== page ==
approaches also show very promising results in sequences con-
taining one or more moving objects (for instance in Seq04).
With ANMS only a few keypoints are detected on moving ob-
jects, while their majority belong to the rigid background, there-
fore, the outliers are more eciently removed by a robust esti-
mation step (RANSAC in our SLAM). Finally, in Fig. 9, the
slight error discrepancy between ANMS methods is mostly due
to the inherent randomness of the point tracking strategy, noise,
and numerical error typical of real image experiments. Nev-
ertheless, we can certainly conclude that all the ANMS ap-
proaches - compared in this paper - significantly improve the
SLAM algorithm in a very similar manner.
In Fig. 10, we propose a qualitative comparison of our SSC
algorithm against the bucketing strategy. For this estimation,
we use the New College dataset [18] (see Fig. 1) consisting
of 50000 stereo image pairs, covering 2.5km with a hand-
held stereo camera (multiple loops and challenging scenarios).
Through this experiment, it is clear that our ANMS approach
significantly reduces drift over the sequence compared to the
bucketing approach. This drift is particularly obvious in the
side view (see Fig. 10(b)). Note that the TopM algorithm is not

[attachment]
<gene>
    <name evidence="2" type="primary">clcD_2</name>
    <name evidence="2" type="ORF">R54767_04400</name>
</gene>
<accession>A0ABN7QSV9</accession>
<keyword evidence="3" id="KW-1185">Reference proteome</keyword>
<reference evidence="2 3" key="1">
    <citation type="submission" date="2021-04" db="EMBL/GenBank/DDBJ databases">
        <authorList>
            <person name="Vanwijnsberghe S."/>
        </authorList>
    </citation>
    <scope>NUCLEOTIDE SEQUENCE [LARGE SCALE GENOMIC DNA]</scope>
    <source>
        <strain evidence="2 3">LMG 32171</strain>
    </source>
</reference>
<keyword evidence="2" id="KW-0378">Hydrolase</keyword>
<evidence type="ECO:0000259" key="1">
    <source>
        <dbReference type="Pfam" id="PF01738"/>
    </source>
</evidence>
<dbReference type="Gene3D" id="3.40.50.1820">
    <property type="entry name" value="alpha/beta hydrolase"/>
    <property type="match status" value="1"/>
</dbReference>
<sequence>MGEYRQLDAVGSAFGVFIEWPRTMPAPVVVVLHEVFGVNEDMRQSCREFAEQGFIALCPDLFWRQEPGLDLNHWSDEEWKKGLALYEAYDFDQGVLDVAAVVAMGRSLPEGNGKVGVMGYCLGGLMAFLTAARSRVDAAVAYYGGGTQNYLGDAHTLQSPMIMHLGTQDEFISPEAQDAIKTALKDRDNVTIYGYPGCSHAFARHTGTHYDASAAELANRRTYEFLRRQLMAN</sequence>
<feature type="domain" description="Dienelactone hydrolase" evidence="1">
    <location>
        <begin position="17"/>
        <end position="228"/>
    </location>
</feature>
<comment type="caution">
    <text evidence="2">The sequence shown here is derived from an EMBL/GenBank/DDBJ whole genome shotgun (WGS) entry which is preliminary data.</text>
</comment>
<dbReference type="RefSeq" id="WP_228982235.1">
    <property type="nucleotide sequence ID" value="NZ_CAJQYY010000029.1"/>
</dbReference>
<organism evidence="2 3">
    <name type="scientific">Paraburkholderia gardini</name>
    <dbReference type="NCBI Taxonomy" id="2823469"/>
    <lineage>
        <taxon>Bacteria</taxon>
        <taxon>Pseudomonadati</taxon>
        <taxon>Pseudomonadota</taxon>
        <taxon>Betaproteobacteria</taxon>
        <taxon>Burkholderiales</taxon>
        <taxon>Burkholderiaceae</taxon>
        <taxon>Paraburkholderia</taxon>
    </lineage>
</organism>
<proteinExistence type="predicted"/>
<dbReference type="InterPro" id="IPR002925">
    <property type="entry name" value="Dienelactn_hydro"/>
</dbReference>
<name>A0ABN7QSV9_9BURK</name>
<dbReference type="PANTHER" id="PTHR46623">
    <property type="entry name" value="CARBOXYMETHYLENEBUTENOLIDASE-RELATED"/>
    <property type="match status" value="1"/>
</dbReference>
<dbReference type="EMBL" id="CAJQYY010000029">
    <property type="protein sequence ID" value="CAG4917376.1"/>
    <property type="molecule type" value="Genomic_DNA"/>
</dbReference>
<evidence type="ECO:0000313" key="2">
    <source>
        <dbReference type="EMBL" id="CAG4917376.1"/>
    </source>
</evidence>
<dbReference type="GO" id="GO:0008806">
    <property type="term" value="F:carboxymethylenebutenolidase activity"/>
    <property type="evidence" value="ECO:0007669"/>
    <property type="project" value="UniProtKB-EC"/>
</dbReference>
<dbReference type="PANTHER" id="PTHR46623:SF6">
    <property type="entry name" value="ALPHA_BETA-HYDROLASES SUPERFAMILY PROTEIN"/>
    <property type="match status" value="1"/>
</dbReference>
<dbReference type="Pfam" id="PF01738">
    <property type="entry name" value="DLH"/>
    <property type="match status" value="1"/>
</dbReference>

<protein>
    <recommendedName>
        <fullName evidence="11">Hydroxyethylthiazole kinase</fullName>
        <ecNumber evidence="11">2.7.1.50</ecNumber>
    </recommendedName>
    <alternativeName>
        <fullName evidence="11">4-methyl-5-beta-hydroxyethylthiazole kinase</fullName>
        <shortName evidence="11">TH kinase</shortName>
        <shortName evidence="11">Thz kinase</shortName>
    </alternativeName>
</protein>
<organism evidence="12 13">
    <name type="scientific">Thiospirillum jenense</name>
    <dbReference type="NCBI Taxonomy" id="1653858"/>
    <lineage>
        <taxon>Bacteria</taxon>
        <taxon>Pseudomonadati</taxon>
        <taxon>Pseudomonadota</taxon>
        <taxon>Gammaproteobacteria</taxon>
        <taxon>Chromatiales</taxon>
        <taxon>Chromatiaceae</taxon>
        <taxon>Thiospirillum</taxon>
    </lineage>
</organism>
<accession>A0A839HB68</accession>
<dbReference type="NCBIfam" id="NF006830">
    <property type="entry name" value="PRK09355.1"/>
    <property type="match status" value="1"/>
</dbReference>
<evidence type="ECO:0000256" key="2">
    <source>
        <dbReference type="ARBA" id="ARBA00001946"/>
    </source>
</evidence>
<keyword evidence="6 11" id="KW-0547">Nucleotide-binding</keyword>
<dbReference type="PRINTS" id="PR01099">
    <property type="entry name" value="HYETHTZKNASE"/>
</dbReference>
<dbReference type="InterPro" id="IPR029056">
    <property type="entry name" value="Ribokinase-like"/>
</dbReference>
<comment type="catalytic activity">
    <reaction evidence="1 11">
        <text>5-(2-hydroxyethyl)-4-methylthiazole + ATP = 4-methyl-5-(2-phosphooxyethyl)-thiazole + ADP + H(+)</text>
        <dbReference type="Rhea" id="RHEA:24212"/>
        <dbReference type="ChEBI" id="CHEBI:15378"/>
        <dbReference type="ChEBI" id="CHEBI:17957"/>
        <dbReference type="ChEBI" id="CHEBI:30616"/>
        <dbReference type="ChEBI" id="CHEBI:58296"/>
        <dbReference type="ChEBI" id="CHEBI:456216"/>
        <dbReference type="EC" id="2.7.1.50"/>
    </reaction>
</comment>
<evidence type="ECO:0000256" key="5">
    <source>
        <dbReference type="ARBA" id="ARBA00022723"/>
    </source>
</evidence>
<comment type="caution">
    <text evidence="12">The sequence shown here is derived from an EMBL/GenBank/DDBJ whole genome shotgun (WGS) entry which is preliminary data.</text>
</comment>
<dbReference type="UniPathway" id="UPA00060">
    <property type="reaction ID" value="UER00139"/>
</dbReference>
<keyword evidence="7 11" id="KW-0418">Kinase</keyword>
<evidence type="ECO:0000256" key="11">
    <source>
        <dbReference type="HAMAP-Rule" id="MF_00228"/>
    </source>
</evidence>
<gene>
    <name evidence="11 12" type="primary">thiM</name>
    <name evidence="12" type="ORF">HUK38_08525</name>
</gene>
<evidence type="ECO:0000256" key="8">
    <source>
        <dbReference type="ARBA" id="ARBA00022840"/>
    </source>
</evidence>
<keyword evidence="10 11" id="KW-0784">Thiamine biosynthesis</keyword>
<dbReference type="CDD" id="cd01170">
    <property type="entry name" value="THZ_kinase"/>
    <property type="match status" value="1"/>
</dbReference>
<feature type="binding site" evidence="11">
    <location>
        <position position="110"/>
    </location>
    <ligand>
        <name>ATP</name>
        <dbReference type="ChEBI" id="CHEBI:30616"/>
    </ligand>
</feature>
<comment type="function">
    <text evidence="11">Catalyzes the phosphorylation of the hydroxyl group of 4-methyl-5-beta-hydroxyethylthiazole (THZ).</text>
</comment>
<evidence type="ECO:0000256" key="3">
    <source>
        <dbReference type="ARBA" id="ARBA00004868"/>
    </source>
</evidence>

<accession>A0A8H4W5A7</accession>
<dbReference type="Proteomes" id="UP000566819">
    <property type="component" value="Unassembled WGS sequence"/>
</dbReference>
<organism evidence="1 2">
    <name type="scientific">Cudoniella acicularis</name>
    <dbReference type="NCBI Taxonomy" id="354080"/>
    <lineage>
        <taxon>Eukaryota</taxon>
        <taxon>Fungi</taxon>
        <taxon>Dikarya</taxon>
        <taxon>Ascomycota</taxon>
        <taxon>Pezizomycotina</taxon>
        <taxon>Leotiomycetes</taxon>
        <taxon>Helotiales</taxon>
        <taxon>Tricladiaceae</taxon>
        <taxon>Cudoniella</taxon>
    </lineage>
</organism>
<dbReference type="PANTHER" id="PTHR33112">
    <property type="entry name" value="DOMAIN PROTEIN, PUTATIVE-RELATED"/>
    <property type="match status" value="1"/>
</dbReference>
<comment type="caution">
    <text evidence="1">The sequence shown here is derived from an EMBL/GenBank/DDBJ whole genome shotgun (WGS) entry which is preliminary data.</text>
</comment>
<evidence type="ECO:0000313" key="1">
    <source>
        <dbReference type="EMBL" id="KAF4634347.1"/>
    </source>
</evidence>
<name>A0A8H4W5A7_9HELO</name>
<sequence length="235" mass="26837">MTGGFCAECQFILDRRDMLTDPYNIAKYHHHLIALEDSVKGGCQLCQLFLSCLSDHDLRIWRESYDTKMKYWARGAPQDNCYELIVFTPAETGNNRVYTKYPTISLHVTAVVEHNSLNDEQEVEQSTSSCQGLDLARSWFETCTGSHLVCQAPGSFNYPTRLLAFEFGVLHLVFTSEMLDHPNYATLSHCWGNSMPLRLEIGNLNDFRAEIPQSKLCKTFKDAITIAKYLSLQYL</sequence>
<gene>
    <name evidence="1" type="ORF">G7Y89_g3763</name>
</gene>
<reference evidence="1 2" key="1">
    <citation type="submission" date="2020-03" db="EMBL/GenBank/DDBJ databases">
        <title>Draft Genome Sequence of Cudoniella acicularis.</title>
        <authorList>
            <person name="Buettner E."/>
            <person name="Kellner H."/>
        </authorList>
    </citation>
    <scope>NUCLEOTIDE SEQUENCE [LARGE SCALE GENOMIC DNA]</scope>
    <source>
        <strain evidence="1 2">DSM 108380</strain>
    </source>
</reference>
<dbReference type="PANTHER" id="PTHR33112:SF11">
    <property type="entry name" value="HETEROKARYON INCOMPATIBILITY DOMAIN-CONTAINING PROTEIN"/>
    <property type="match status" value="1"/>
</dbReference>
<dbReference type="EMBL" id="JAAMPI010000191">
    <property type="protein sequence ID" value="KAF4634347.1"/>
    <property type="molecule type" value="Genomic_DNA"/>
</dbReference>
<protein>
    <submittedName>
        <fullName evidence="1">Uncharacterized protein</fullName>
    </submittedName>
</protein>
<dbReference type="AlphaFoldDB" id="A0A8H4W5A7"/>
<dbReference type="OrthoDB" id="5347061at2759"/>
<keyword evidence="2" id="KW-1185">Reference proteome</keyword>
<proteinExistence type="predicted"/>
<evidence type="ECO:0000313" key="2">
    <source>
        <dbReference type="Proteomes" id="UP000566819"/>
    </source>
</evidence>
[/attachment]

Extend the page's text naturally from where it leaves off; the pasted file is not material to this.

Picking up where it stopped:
depicted in this figure for sake of clarity (very large drift).
4.6. Discussion on proposed methods
Certainly, ANMS approaches are beneficial under specific
contexts and conditions. It is appropriate for pose estimation
(SLAM, panorama stitching, etc.), self-calibration, and Struc-
ture from Motion (SfM). Similarly, Schauwecker et al. [16]
have demonstrated that a good dissemination of the points in
the images resulted in a better sparse stereo matching. How-
ever, ANMS is not limited to these topics and can be appropri-
ate for many real-time approaches. For example, it might be the
case for Bag-of-Word place recognition, where well-distributed
points can lead to a stronger description of the image. While the
authors have originally developed SDC [8] for planar tracking
purposes, we believe that ANMS might be counter-productive
for visual tracking under certain conditions (i.e. small target,
cluttered scene). Other techniques requiring a dense cluster of
points on a salient part of the image (i.e. point based obstacle
detection) would probably not be improved by ANMS.
In this paper, we have proposed three ANMS techniques
named K-dT ANMS, RT ANMS, and SSC to homogeneously
distribute keypoints on the image. While ANMS methods pro-
vide visually and statistically (analyzed by Z-test) similar out-
puts in terms of spatial distribution, SSC demonstrates the best
time and scalability performance. Therefore, this algorithm is
8
0
1
2
3
4
5
6
Seq00
Seq01
Seq02
Seq03
Seq04
Seq05
Seq06
Seq07
Seq08
Seq09
Seq10
Translational error (%)
Sequence number
Brown
RT-ANMS
SSC
SDC
K-dT ANMS
TopM
Bucketing
(a)
0
0.01
0.02
0.03
0.04
0.05
0.06
0.07
Seq00
Seq01
Seq02
Seq03
Seq04
Seq05
Seq06
Seq07
Seq08
Seq09
Seq10
Rotational error (
°
)
Sequence number
Brown
RT-ANMS
SSC
SDC
K-dT ANMS
TopM
Bucketing
(b)
Fig. 9: Experimental results of dierent methods on SLAM: (a) mean translational error, (b) rotational error.
Z (m)
0
50
100
150
X (m)
0 50 100 150 200
SSC
Bucketing
(a)
X (m)
200
150
100
50
0
-40
Y (m)
-20
0
0
50
100
150
Z (m)
SSC
Bucketing
(b)
Fig. 10: Trajectories computed on the New College dataset using our SSC ap-
proach and the bucketing strategy: (a) top view, (b) side view.